Using quality assessment tools to critically appraise ageing research: a guide for clinicians

Harrison, J. K. , Reid, J., Quinn, T. J. and Shenkin, S. D. (2017) Using quality assessment tools to critically appraise ageing research: a guide for clinicians. Age and Ageing, 46(3), pp. 359-365. (doi: 10.1093/ageing/afw223) (PMID:27932357) (PMCID:PMC5405751)

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Evidence based medicine tells us that we should not accept published research at face value. Even research from established teams published in the highest impact journals can have methodological flaws, biases and limited generalisability. The critical appraisal of research studies can seem daunting, but tools are available to make the process easier for the non-specialist. Understanding the language and process of quality assessment is essential when considering or conducting research, and is also valuable for all clinicians who use published research to inform their clinical practice. We present a review written specifically for the practising geriatrician. This considers how quality is defined in relation to the methodological conduct and reporting of research. Having established why quality assessment is important, we present and critique tools which are available to standardise quality assessment. We consider five study designs: RCTs, nonrandomised studies, observational studies, systematic reviews and diagnostic test accuracy studies. Quality assessment for each of these study designs is illustrated with an example of published cognitive research. The practical applications of the tools are highlighted, with guidance on their strengths and limitations. We signpost educational resources and offer specific advice for use of these tools. We hope that all geriatricians become comfortable with critical appraisal of published research and that use of the tools described in this review – along with awareness of their strengths and limitations – become a part of teaching, journal clubs and practice.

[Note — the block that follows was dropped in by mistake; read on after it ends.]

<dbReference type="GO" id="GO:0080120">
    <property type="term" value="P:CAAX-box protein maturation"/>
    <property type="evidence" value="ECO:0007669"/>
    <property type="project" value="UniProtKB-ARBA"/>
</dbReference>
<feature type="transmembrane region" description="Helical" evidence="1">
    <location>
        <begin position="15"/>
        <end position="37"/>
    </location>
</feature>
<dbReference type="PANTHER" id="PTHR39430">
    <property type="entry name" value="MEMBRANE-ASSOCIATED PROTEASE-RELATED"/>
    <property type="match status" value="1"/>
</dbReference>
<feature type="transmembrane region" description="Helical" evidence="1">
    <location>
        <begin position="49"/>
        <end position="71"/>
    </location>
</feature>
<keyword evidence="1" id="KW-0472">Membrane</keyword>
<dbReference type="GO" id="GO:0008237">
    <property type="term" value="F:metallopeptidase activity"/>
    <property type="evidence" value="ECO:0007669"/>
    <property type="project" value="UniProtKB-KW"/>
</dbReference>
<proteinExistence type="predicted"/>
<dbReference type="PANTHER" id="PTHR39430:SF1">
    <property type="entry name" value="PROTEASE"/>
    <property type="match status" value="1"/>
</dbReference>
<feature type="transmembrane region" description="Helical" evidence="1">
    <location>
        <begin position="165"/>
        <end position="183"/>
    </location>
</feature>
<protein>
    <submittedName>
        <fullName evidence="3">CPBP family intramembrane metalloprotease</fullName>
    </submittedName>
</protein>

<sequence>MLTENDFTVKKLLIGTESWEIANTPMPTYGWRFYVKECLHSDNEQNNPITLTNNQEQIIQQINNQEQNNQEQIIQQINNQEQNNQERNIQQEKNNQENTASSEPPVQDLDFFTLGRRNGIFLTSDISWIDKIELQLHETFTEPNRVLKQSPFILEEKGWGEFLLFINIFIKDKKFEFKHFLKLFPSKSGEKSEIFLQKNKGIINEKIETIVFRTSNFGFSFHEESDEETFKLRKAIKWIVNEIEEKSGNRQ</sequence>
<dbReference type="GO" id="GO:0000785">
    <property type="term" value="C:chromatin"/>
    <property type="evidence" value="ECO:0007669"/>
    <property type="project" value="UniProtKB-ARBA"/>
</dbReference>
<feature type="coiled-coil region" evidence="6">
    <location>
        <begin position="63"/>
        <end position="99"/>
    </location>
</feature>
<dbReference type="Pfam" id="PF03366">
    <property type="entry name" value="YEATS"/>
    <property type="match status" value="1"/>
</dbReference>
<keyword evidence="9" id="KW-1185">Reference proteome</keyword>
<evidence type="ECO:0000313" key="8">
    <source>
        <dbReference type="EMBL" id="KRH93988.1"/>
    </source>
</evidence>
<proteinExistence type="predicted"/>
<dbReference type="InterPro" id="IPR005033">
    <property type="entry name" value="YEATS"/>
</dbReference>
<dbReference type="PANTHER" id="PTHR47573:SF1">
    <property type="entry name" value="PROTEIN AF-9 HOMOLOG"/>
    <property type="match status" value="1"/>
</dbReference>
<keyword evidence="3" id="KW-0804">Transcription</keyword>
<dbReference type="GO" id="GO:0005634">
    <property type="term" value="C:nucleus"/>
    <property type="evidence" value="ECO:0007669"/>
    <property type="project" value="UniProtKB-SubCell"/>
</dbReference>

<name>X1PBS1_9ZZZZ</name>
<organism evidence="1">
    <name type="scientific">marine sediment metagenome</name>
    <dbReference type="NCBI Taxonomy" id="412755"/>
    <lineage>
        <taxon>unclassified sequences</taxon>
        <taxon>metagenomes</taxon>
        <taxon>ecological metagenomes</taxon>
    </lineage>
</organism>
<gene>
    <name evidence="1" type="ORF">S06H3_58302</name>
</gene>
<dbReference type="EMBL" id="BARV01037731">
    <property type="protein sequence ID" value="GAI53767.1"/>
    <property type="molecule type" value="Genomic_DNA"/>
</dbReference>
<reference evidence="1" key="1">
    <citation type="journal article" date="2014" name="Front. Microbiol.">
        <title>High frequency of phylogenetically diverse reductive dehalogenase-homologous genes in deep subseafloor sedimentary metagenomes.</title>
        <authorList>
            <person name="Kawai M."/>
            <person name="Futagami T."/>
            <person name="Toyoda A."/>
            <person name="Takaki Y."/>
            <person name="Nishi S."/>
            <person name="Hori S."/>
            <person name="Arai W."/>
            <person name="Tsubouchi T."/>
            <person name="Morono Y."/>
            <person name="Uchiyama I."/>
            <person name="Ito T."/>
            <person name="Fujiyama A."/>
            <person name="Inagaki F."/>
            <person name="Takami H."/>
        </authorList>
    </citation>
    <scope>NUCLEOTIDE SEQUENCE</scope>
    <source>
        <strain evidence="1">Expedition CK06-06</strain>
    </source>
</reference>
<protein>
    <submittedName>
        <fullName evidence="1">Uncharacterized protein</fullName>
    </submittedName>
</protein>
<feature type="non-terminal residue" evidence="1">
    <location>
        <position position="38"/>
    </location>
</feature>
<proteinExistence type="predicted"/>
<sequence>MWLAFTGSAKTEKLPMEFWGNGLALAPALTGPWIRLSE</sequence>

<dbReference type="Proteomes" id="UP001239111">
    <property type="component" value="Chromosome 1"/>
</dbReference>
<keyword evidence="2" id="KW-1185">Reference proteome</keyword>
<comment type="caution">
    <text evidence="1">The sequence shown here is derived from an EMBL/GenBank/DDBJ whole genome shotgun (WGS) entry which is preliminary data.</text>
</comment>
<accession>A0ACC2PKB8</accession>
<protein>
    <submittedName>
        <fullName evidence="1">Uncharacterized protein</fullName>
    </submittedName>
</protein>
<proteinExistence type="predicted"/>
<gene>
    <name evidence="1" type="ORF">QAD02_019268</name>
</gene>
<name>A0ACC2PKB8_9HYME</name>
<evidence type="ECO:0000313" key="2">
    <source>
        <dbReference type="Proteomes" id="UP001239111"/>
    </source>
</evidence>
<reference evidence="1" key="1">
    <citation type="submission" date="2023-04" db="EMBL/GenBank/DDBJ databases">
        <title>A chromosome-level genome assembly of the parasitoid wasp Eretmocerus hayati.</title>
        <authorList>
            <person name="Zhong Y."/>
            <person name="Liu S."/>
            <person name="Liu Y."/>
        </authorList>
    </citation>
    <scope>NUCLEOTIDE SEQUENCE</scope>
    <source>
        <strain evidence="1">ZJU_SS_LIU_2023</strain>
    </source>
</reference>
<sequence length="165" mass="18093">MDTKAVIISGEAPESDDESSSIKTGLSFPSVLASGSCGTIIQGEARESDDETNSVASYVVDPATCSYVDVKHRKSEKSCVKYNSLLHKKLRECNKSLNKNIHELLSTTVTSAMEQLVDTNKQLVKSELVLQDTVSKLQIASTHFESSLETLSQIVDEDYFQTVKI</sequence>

Item Type:Articles
Additional Information:J.K.H. is supported by a clinical research fellowship from Alzheimer Scotland and The University of Edinburgh Centre for Cognitive Ageing and Cognitive Epidemiology, part of the cross council Lifelong Health and Wellbeing Initiative (MR/ L501530/1). Funding from the Biotechnology and Biological Sciences Research Council (BBSRC) and Medical Research Council (MRC) is gratefully acknowledged. T.J.Q. is supported by a joint Stroke Association/Chief Scientist Office Senior J. K. Harrison et al. 6 Clinical Lectureship. S.D.S. organises a systematic review methods course with accompanying online materials http://, but derives no financial benefit from this.
Glasgow Author(s) Enlighten ID:Burton, Dr Jenni and Quinn, Professor Terry
Authors: Harrison, J. K., Reid, J., Quinn, T. J., and Shenkin, S. D.
College/School:College of Medical Veterinary and Life Sciences > School of Cardiovascular & Metabolic Health
Journal Name:Age and Ageing
Publisher:Oxford University Press
ISSN (Online):1468-2834
Published Online:08 December 2016
Copyright Holders:Copyright © 2016 The Authors
First Published:First published in Age and Ageing 46(3):359-365
Publisher Policy:Reproduced under a Creative Commons License

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